The cost to produce a lamb

BakerAg ag consultant Rachel Joblin takes a look at data and comes up with the changes in lamb production costs for the past 14 years.

In Business7 Minutes

BakerAg ag consultant Rachel Joblin takes a look at data and comes up with the changes in lamb production costs for the past 14 years.

In 2007 and 2016 Sully Alsop, whilst part of the BakerAg team, crunched some numbers to estimate the cost of producing a lamb. We look at what has changed since then and know there will be more changes to come through the 2022- 2023 financial year. The methodology has been kept the same for consistency, and in the past has come under some fire. We gather quality data from the industry and it is how we allocate the costs to lamb that can be contentious. It is an academic exercise looking at key costs of producing a lamb.

The method in 2007 and 2016 was:

  • Start with all the costs to run a farm
  • Subtract all the non-lamb income (cattle, wool, cull ewes)
  • The remaining costs are the net cost to produce lambs. Divide this by the number of lambs available for sale (excludes replacement ewe lambs).

Using BakerAg FAB benchmark data that we have been collecting for 30 years, we can see the results in Table 1.

The standout is that our farm systems have changed since 2007 in the following ways:

  • The effective area has increased by 27%
  • The overall stocking rate has reduced by 1 su/ha
  • Sheep ratio has dropped to 63% from 72%
  • Lambing percentage in ewes and hoggets has increased
  • Our farms are more efficient than when we first started tracking the cost of producing a lamb as measured by sale lambs/ewe.


Expenditure tells the big story. Farm operating costs have increased by 47% since 2007. Unsurprisingly the big increases are in wages, animal health, fertiliser, farm working, administration, rates and insurance. Some of the real changes in input prices are not reflected as we know there have been changes to quantity of inputs offsetting some increases. An example of this may be changing fertiliser policy, reducing the amount of maintenance undertaken or a stock policy change, such as increasing the cattle ratio that reduces animal health.

Considering the increase in farm working expenses and knowing what is happening on farms, it is fair to say there are considerable investments being made in tree planting for erosion control, water quality and biodiversity work. Health and safety expenditure, weed and pest control and dog expenses would also be included in the category.

The biggest expenses are labour and fertiliser and these both have jumped in recent years, although as a portion of total expenses are still similar.

Debt servicing per hectare has lifted 11% since 2007 but there have been several cycles of increases and decreases during this period. If we run the numbers again for 2023 I am sure it will show the pain that borrowers are feeling now.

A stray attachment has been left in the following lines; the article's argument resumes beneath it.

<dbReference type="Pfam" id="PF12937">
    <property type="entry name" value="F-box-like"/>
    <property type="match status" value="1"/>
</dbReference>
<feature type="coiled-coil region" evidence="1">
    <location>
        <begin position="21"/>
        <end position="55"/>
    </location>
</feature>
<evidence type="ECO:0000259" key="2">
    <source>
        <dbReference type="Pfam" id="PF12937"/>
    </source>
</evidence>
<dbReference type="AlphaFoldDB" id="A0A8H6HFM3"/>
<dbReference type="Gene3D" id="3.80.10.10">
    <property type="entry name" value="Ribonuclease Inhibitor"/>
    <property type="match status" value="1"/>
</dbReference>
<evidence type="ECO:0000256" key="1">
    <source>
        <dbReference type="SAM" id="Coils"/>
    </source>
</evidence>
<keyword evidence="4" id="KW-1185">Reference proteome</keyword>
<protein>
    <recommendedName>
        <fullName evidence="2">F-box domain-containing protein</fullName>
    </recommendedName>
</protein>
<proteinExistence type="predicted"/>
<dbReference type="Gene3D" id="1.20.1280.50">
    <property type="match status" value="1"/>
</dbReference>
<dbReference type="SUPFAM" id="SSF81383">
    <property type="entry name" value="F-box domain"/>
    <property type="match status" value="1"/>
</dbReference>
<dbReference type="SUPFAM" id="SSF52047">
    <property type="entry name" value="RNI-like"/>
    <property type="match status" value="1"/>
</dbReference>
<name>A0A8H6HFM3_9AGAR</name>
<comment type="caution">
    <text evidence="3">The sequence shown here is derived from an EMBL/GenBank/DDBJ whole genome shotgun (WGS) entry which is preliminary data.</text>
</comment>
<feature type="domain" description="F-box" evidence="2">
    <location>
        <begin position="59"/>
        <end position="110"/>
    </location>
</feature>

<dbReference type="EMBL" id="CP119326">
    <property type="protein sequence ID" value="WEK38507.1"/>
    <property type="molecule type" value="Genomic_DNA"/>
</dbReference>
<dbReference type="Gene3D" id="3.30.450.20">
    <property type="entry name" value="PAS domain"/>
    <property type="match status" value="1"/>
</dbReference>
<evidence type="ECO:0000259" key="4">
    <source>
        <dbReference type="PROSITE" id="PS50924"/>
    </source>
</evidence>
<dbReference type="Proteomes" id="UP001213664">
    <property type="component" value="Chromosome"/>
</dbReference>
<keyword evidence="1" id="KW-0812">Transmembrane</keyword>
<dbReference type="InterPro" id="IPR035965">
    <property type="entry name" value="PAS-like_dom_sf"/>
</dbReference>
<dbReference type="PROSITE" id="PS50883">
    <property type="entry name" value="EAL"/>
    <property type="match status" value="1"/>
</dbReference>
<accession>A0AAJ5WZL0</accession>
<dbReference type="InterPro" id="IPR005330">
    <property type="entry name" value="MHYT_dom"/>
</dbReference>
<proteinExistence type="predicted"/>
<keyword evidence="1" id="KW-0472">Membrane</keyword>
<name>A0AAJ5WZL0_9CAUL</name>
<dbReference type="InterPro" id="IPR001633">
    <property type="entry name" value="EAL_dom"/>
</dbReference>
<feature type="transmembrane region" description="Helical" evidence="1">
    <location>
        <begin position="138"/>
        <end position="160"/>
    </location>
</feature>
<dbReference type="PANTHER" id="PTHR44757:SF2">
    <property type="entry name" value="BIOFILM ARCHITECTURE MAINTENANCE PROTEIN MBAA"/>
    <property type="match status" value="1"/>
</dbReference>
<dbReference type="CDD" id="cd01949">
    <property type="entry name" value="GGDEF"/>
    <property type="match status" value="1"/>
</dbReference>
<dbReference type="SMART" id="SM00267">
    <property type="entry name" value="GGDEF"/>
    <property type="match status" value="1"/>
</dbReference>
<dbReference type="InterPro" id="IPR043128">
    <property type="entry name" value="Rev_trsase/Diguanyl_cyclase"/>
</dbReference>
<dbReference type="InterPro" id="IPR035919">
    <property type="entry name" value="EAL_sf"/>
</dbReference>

Revenue (excluding lamb sales) has increased by 103%, so just over doubled. It’s not all good news with wool income falling by 40%. Lamb revenue has increased 152%. This reflects the increase in farm area, more lambs/ewe and a significant increase in average schedule prices to $8.88/kg across the season compared to $4.01/kg back in 2007.

Cost to produce a lamb

The cost to produce one lamb, excluding interest and rent (I&R), has increased 41% in 14 years. An average annual increase of 2.93% a year shows it runs higher than the annual average inflation in New Zealand during this time of 1.9%.

If I&R are included then the cost has increased by $21.90/lamb.

Increasing efficiency

What can farmers influence to reduce the cost of a lamb? Reducing costs is difficult, particularly in a highly inflationary environment. The devil is in the detail to ensure each dollar spent is directed to the highest returning opportunity. Re-evaluate systems, animal health, fertiliser, maintenance and cropping programmes. In some businesses there is not much cost to cut that will not affect production, but looking at a gross margin level may show that the marginal income is lower than the marginal cost for some items.

Improving efficiency factors such as the lambing and calving percentage, growth rates, and sale weights will spread expenses over more sales. Increasing lambing in ewes by 5% reduces the cost of a lamb by $2.52 without rates and insurance (R&I) or by $3.96 including R&I. Could hogget lambing be an opportunity, or refining the cattle system? The more income from non-lamb sales then the lower the cost of lamb production. Efficiency is the key opportunity to make the escalating expenses hurt less. Easier said than done? Possibly. But not impossible.


According to, $100 in 2016 was $126.32 in 2022 while $100 in 2007 is $149.04 today.

The value of $100 in 1990 is now $212.18 – Editor

  • Rachel Joblin is an agribusiness consultant with BakerAg.